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Ann Frances (Nancy) Davis Reagan

(1921 - )

First Lady from January 20, 1981 to January 20, 1989

Nancy Reagan

From Wikipedia, the free encyclopedia

 
Nancy Reagan

 

In office
January 20, 1981 – January 20, 1989
Preceded by Rosalynn Carter
Succeeded by Barbara Bush

First Lady of California
In office
January 3, 1967 – January 7, 1975
Preceded by Bernice Layne Brown
Succeeded by None

Born July 6, 1921 (age 88)
New York City, New York, U.S.
Spouse(s) Ronald Reagan (1952–2004, his death)
Relations Kenneth Seymour Robbins and Edith Luckett[1][2]; adopted by stepfather Loyal Davis
Children Patti, Ron
Alma mater Smith College
Occupation Actress, First Lady of the United States
Religion Presbyterian
Signature

Nancy Davis Reagan (born Anne Frances Robbins; July 6, 1921) is the widow of former United States President Ronald Reagan and served as an influential First Lady of the United States from 1981 to 1989. She was born in New York; her parents divorced soon after her birth and she grew up in Maryland, living with an aunt and uncle while her mother pursued acting jobs. As Nancy Davis, she was an actress inHollywood in the 1940s and 1950s, starring in films such as Donovan's Brain, Night into Morning, and Hellcats of the Navy. In 1952 she married Ronald Reagan, who was then president of the Screen Actors Guild, and they had two children. Nancy was the First Lady of Californiawhen her husband was Governor from 1967 to 1975. In that capacity, she began work with the Foster Grandparents Program.

Nancy Reagan became First Lady of the United States in January 1981 following her husband's victory, but was criticised early in his first term largely due to her decision to replace the White House china. Nancy restored a Kennedy-esque glamour to the White House following years of lax formality, and her interest in high-end fashion garnered much attention, as well as criticism. She championed recreational drug preventioncauses by founding the "Just Say No" drug awareness campaign, which was considered her major initiative as first lady. Always protective of her husband, more controversy ensued when it was revealed in 1988 that she had consulted an astrologer to assist in planning the president's schedule after the 1981 assassination attempt on her husband.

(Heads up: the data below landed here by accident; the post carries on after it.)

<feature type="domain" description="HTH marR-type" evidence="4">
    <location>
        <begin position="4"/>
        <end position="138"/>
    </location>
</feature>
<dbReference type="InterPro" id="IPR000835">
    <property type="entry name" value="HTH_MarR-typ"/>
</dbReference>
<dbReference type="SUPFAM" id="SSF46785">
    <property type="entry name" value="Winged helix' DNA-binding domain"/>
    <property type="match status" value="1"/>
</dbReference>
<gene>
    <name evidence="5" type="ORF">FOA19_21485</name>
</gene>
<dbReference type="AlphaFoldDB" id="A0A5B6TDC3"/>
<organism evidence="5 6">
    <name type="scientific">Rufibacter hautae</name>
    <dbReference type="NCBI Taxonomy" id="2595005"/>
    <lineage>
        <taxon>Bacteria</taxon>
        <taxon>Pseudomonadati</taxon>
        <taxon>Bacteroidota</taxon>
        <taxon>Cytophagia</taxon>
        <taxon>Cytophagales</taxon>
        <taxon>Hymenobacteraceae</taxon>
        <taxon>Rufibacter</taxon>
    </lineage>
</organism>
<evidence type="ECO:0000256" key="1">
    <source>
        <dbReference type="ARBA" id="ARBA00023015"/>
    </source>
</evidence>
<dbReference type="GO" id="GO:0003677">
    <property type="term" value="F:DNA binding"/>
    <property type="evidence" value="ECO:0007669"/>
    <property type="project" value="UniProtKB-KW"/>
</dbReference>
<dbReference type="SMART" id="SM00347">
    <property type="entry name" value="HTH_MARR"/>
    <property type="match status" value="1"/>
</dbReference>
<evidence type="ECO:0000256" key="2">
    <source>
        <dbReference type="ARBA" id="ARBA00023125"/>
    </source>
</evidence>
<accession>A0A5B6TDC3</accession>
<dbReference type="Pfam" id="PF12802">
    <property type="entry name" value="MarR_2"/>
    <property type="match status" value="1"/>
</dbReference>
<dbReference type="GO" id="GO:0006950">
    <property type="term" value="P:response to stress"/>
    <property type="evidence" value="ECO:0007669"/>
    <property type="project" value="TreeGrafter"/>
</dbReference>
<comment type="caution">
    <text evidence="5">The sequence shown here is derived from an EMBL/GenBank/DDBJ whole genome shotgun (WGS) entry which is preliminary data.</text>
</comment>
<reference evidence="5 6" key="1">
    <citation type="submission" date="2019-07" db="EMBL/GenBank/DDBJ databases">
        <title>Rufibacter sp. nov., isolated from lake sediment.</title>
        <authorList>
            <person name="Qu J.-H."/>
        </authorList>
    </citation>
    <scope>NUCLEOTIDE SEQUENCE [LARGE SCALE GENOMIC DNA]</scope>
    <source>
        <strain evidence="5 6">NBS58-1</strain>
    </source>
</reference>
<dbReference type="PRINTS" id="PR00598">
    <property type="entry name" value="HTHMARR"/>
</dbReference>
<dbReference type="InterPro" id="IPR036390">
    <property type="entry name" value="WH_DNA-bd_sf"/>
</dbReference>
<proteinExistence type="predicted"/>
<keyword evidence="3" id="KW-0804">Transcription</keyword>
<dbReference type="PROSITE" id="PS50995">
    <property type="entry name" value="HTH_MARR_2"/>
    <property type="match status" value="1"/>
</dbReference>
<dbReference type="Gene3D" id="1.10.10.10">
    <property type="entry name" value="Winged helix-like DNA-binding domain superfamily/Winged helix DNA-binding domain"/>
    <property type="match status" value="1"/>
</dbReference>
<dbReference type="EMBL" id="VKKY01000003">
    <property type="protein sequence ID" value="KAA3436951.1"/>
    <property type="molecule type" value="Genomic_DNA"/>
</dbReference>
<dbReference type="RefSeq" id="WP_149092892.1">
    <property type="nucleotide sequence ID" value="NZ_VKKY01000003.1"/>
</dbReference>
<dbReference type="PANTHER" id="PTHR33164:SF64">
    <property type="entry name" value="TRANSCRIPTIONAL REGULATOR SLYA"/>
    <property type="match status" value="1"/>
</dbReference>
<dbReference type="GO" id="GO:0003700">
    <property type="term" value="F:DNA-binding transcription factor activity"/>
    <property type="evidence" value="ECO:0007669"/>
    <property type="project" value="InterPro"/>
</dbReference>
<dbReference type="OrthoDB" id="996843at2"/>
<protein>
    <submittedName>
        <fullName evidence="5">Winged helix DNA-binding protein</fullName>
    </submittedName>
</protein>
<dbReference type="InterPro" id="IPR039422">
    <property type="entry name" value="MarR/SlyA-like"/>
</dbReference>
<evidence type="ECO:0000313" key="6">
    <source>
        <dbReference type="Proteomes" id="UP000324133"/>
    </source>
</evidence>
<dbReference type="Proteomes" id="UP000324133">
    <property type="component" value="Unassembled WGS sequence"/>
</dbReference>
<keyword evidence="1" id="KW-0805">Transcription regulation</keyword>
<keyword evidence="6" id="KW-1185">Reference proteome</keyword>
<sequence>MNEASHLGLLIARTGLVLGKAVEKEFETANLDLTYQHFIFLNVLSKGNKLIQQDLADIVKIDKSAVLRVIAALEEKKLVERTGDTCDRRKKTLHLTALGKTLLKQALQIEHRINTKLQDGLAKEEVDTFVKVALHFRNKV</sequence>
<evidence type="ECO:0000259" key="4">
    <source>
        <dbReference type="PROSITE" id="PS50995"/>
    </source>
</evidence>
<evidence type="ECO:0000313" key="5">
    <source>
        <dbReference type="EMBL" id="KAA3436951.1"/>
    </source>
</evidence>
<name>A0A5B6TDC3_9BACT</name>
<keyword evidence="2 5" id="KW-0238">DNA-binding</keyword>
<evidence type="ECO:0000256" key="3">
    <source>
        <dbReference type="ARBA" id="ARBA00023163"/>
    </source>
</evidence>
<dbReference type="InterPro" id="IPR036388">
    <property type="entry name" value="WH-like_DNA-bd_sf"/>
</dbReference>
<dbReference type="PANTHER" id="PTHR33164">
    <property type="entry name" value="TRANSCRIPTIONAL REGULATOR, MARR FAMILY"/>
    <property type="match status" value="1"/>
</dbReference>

The Reagans retired to their home in Bel Air, Los Angeles, California in 1989. Nancy devoted most of her time to caring for her ailing husband, diagnosed in 1994 with Alzheimer's disease, until his death in 2004. Nancy Reagan has remained active within the Reagan Library and in politics, particularly in support of stem-cell research.

Contents

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 Early life

Anne Frances Robbins was born on July 6, 1921,[3][4] at Manhattan's Sloane Hospital for Women in New York,[5][6] the only child of car salesman Kenneth Seymour Robbins (1894–1972)[7] and his actress wife, Edith Luckett (1888–1987).[1][2][8] Her godmother was silent-film-starAlla Nazimova.[9] She lived for her first two years in Flushing, Queens, in New York.[10] While her parents divorced soon after her birth, they had already been separated for some time.[11] As her mother traveled the country to pursue acting jobs, Nancy was raised in Bethesda, Maryland, for the next six years by her aunt Virginia and uncle Audley Gailbraith.[12] Nancy describes longing for her mother during those years: "My favorite times were when Mother had a job in New York, and Aunt Virgie would take me by train to stay with her."[13]

In 1929, her mother married Loyal Davis (1896–1982), a prominent, politically conservative neurosurgeon who moved the family to Chicago.[3] Nancy and her stepfather got along very well;[14] she would later write that he was "a man of great integrity who exemplified old-fashioned values".[15] He formally adopted her in 1935,[3] and she would always refer to him as her father.[14] At the time of the adoption, her name was legally changed to Nancy Davis (since birth, she had commonly been called Nancy).[11] She attended the Girls' Latin School of Chicago (describing herself as an average student), graduated in 1939, and later attended Smith College in Massachusetts, where she majored in English and drama and graduated in 1943.[8][16]

 Acting career

Nancy Davis poses for a publicity photo, 1950

Following her graduation, Davis held jobs in Chicago as a sales clerk in Marshall Field's department store and as a nurse's aide.[8] With the help of her mother's colleagues in theatre, including Zasu Pitts, Walter Huston, and Spencer Tracy,[14] she pursued a career as a professional actress. She first gained a part in Pitts' 1945 road tour of Ramshackle Inn,[3]

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